Anthony Joseph (the crowning moment of the night for me) talked about the need for poetry to be more than flat words on a page, to be alive and affecting, and like all good poetry events, this night of Sage and Timey goodness was full of that. Brisk-moving waves of poets inviting the room into their worlds. While not every performer was as compelling as Anthony, the night was still packed with strong, inventive voices (not all of whom I could mention here sadly) and by the end of it I was filled up with poetry – with language, ideas and glimpses into people’s personal universes, their senses of humour, their stories, the inside of their brains and hearts and marrow. A fitting finale to Sage and Time’s 2011.

‘The of of the film of The book and The of of the book of The film’ by Ryan Ormonde

In Pamphlets on January 1, 2012 at 3:26 pm

-Reviewed by Rosie Breese

 As its title suggests, this pleasingly compact pamphlet from the Knives, Forks and Spoons Press begins with a discussion and questioning of different media/forms of the word – no mean feat when restricting oneself to print on paper. As with previous pamphlets from this innovative publisher, the result is wonderfully unpredictable; a wild ride through the poet’s wordplay-world and the questioning of meaning itself.

From the outset, Ormonde’s collection almost has the feel of an academic discussion, albeit an unorthodox one, carried out through a series of small blocks of text. Statement follows on from statement, quickly moving from the media suggested by the title:

“ a future where film is (a)
memory We can still say
We do not need to put this
into words because before
now We had film” an altogether more abstract discussion of the fundamentals of ‘saying’ – moving from different representations of reality to the realities of representation:

“            …     Tongue will
make (a) new memory and
or technology will make (a)
New memory.”

Here, we witness Ormonde’s lightning-quick shifts from one idea to the next. He plays with the ideas of saying, recording, archiving and retrieval throughout the collection, putting them through endless permutations which surprise at every twist and turn.

This constant toying with what are, after all, fairly weighty concepts is, in places, perfectly balanced by a playfulness that is a delight to follow:

“Enterpriseis undertake.
Enterprising undertaking.
Enterprisers undertakers.
Enterprisen undertaken.
Enterprose undertook.
Exitprose overtook.
Exitprisen is overtaken.”

Here, Ormonde deliberately and mischieviously follows the patterns of morphological inflection within the two words, transferring these patterns from one word to another to take the words themselves to new frontiers of meaning. Meaning is pushed to its limit; there is no logical answer as to what comes next.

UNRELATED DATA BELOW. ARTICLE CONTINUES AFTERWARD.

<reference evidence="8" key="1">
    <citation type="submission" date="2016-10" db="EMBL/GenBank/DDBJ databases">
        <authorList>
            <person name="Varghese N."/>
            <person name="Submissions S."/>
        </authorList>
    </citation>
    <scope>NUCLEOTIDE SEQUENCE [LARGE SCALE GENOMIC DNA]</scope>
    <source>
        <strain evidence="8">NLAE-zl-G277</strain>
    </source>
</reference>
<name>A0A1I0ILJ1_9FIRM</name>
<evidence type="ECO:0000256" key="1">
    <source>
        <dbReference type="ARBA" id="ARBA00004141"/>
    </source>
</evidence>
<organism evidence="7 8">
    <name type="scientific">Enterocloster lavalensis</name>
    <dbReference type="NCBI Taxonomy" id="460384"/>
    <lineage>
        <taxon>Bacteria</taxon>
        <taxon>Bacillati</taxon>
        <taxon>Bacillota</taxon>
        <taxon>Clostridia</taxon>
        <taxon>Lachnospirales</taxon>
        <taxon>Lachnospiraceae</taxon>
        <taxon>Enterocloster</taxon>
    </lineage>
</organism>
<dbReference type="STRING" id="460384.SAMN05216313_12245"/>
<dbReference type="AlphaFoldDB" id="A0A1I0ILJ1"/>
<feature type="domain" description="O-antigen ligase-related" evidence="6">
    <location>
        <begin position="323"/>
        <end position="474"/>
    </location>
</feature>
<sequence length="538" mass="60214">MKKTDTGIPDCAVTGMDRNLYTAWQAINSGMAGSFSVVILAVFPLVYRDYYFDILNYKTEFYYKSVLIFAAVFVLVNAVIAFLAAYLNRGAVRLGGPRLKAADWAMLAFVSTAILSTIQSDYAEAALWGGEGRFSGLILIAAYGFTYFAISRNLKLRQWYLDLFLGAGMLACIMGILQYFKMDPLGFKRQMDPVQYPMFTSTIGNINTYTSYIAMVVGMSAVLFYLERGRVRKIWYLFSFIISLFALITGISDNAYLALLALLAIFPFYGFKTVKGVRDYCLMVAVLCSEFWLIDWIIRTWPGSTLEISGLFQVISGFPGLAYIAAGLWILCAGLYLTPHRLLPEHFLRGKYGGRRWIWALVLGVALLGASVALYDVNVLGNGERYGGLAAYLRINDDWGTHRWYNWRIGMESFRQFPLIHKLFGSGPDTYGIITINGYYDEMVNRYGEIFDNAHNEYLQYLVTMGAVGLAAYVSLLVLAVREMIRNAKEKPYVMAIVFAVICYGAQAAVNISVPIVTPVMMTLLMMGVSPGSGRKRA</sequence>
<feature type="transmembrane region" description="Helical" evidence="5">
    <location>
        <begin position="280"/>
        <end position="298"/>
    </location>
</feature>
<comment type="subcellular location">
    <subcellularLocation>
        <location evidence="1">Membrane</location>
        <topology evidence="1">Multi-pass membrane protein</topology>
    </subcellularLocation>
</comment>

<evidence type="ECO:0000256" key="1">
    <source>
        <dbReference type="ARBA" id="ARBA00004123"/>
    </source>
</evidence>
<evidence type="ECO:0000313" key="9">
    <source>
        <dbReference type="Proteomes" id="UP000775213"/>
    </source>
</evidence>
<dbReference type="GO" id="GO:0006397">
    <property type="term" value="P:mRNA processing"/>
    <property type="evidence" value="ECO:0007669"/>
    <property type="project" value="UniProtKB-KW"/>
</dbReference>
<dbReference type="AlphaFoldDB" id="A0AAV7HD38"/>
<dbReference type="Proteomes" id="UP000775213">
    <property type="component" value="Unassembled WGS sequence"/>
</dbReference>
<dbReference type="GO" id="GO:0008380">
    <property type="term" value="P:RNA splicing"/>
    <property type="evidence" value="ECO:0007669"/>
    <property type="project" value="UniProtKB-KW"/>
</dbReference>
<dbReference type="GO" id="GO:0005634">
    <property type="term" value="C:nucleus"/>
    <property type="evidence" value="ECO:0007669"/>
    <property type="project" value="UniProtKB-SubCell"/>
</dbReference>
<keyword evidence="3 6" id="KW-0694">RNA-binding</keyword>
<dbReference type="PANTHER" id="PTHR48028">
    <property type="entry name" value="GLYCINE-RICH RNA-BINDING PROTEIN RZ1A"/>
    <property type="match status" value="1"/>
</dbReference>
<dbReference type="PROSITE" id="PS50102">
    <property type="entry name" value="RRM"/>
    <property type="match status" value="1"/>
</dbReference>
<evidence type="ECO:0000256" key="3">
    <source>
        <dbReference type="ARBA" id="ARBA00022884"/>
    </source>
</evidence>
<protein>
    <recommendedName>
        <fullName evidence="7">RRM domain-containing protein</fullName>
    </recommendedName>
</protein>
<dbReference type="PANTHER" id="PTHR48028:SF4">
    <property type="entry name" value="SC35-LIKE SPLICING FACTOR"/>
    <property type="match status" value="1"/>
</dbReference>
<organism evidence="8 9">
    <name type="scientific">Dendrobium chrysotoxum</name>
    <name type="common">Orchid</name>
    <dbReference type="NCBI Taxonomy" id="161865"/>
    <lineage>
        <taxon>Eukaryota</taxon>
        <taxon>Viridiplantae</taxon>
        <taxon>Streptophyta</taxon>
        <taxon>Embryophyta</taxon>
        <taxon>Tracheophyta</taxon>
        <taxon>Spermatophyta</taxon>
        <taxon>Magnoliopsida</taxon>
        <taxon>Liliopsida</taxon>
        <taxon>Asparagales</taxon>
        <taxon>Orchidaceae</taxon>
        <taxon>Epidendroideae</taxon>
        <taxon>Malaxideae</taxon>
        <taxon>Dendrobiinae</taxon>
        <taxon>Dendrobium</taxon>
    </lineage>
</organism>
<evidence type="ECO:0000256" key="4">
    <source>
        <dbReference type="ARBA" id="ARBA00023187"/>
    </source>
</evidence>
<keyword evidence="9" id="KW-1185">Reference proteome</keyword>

One particularly joyful moment was the discovery of the tiny footnote beneath the 43rd poem-block: “Here the text is infected.” This is the moment that the text begins to consciously comment on itself; on the process of production, archiving and retrieval of information through and beyond the word. The sequence deteriorates into the fugue it depicts, and encounters Psychiatry as a concept rather than a cure. There is a sense of dialogue, deep within the mind, between the shiftiness of meaning and the singularity of this concept:

“Psychiatry. a forgot.
Psychiatry. a forge.
Psychiatry. a fugue.

Before the text is said to have ‘recovered’ from its virus (this fact again communicated by a footnote), the word ‘fugue’ itself is stripped down to pure sound, transcribed phonetically: “(fju:g). Restricted to print on paper, Ormonde inventively communicates the breakdown of a word, a concept, and its rebuilding from pure sound upwards.

If I was to pick something to criticise with regard to this collection, it would be that its many lines of enquiry into mutations and permutations make it difficult to detect an overall coherence behind the sequence (if it is to be read as a sequence, as its numbered text-blocks suggest). There is a sense that sometimes the wordplay is undertaken for its own sake rather than contributing to a structured whole:

“ ‘This is’ ‘nice’. ‘This is’ nice.
‘This’ ‘is nice’. ‘This’ ‘is’

Whilst this wordplay is interesting to read, the sheer volume of these diversions into the particulars of ‘saying’ make for hard going reading – especially where, as above, the focus is an utterance which is subjective in itself. I’m not suggesting that all poetry should be instantaneously digestible – after all, there is a joy in difficult texts; they make us think and question. But sharper editing of the collection as a whole could have made for a sequence that facilitates this thinking and questioning by giving the stronger pieces room to breathe, in isolation from their many possible variations.

Another question I had when reading this volume was the reasoning behind the form of the poems on the page. Whilst the justified blocks are visually stark and offer an interesting decontextualisation reminiscent of the wall of an art gallery, in places it’s difficult to see why the potential for experiment with spacing has not been exploited. That said, this sense of restriction is concurrent with the trammelling of meaning into the forms it must take on during the process of communication – through voice, film, or through words themselves.

Having googled Ryan Ormonde, it appears that he is also involved in performance art and work across different media, and this is something that is certainly hinted at throughout this collection. Thinking again of that gallery wall, I’m wondering whether this pamphlet has reached its final form, or whether there’s room for it – or selected, edited pieces – to move still further into the media it questions, taking on shapes and spaces that may be better suited to the fascinating and ever-changing nature of the discussion at hand.